Who will I tell and have serve as my accountability person? ____________________
Write it down
Set a timer for 15 minutes and write without censoring to acknowledge what you’ve been through in the past year. It’s a way to sort through the myriad of emotions you’re experiencing so they don’t come out in negative ways at work, like being edgy, irritable, or short-tempered with a co-worker or family members.
Getting negative thoughts and emotions out of your “head” and onto paper is one of the most powerful resilience strategies that decrease negative mental chatter.
Increase positive emotions daily
Create a list of things that bring you joy/happiness. List what you are grateful for or write a gratitude letter to a friend/colleague.
Acknowledge your accomplishments. Take a few minutes each day to celebrate what you have achieved and the accomplishments of others.
See the humor in life: Laugh, giggle, chuckle, or smile. Smiling inevitably increases your serotonin (the happy hormone in your brain) and the serotonin in those who see you smile.
Consider outside support
At the Healthy Workforce Institute, we recognized how much our healthcare professionals were struggling to cope with the enormous burdens they’ve experienced during this pandemic. To help, we developed a virtual program to specifically address the extreme negative emotions healthcare professionals had to keep buried so that they could care for COVID positive patients – emotions that without being acknowledged were beginning to resurface in damaging ways.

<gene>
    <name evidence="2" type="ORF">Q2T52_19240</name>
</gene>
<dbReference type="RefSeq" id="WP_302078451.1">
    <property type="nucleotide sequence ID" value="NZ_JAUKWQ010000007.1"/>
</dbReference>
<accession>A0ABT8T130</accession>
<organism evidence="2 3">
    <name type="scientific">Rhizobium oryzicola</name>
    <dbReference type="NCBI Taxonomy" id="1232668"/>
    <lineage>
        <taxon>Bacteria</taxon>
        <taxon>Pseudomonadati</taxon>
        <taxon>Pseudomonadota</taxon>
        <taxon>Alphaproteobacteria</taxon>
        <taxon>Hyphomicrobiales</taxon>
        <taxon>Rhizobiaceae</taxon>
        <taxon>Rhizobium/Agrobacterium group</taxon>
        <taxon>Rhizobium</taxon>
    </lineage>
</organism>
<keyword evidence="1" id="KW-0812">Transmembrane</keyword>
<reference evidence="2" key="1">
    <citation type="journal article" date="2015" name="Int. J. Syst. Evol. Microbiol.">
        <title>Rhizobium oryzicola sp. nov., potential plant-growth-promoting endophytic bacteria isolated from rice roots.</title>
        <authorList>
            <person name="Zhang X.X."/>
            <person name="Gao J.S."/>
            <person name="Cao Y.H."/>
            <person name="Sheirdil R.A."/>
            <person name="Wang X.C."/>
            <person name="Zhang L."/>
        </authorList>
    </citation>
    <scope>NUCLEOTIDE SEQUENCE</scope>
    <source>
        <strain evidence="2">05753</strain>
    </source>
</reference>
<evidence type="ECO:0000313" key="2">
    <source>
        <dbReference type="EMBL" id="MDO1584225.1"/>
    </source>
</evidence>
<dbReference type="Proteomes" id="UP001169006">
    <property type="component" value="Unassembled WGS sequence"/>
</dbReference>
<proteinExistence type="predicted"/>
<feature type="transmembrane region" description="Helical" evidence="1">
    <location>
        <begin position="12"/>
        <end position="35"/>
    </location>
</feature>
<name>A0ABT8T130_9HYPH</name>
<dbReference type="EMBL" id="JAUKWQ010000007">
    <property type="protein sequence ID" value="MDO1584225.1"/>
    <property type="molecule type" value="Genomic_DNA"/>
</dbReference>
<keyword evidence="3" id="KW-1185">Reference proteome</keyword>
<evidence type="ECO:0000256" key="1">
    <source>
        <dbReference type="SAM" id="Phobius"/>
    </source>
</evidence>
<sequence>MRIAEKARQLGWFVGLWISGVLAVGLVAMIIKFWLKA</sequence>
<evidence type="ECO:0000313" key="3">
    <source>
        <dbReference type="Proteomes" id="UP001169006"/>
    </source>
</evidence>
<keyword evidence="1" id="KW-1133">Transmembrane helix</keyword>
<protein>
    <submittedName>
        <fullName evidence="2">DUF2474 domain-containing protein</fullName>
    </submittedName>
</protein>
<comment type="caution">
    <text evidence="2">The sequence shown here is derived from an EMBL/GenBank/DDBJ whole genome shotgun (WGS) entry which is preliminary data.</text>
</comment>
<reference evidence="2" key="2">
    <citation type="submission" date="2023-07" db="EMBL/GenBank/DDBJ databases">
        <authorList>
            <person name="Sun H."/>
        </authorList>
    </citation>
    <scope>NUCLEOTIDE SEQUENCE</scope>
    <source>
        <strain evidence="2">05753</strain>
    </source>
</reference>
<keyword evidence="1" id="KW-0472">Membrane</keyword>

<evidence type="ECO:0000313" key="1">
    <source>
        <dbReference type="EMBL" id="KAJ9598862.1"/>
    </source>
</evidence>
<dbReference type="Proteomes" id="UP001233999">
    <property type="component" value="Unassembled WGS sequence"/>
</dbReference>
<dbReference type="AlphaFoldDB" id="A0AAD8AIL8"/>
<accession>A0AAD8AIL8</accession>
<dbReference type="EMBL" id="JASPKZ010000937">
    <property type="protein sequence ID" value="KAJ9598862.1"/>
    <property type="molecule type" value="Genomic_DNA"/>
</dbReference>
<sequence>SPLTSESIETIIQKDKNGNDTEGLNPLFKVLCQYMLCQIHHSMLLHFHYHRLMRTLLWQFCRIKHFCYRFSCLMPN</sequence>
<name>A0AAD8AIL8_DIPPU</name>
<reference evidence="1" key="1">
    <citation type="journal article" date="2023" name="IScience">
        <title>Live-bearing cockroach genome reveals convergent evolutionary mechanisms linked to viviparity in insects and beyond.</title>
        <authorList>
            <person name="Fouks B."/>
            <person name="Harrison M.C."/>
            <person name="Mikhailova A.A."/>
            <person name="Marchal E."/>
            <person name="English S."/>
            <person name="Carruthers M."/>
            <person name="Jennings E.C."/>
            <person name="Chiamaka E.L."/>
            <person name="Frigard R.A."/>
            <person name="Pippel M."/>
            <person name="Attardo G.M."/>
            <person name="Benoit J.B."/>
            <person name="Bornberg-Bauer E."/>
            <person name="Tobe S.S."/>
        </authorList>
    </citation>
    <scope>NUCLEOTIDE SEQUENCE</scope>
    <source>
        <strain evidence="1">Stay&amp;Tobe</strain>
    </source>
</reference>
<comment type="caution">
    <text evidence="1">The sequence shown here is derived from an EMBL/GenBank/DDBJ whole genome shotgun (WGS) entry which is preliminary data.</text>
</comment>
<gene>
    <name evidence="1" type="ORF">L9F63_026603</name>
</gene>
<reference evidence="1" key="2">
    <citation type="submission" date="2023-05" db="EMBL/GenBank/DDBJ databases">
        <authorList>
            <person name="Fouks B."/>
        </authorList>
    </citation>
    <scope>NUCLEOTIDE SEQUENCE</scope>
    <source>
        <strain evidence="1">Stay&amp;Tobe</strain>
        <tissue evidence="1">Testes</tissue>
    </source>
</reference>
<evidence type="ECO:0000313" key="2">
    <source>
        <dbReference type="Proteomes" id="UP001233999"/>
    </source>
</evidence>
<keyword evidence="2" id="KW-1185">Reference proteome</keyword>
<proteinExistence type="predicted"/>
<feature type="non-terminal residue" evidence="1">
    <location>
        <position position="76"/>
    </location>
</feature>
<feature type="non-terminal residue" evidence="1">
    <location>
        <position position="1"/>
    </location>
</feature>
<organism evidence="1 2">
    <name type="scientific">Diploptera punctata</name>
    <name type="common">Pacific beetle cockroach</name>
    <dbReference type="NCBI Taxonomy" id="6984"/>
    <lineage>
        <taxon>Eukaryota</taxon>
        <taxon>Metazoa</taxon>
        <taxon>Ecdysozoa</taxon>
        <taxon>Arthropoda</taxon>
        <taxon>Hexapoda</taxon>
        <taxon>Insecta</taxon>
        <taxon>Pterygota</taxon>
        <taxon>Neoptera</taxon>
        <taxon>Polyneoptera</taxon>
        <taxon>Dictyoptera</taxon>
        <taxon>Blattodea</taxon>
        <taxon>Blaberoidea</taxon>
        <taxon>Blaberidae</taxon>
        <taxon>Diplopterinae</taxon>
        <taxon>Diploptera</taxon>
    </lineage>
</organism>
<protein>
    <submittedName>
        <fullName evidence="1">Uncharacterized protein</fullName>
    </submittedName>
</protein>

Our “Fill Your Cup” virtual interactive program is designed to provide healthcare professionals with the strategies they need to cope with the unintended consequences of a prolonged pandemic. As we know, leaders and their teams are suffering from grief, exhaustion, fear, and anxiety.
This program provides them with an emotional framework to manage those emotions in a way that helps them build their resilience muscles.
In this program, employees gain a renewed sense of meaning about their work as healthcare professionals.
Healthcare employees leave with clarity about what they will tell their children, grandchildren, and future nurses of what it was like being a healthcare professional during the pandemic of 2020. They will gain a heightened resolve to give their best.
Going forward, instead of each day feeling depleted, they’ll wake up with feeling a sense of purpose about their contribution in this time of history.
Responses when healthcare providers implement simple strategies to take care of themselves:
(taken from Fill Your Cup chat box after implementing resilience boosting strategies during program)
- Improves mental clarity…
- Even though things are stressful, it helps to remember there are still happy things happening…
- Relaxing and resets your mindset…
- It’s a great way to start my day…
- Connecting personally with my co-workers helps me to know I’m not alone in what I’m feeling….
Give your front line a gift. Fill their cup with one (or two) of these resilience strategies. It will be one of the best things you can do to care for them so in turn, they can continue caring for others.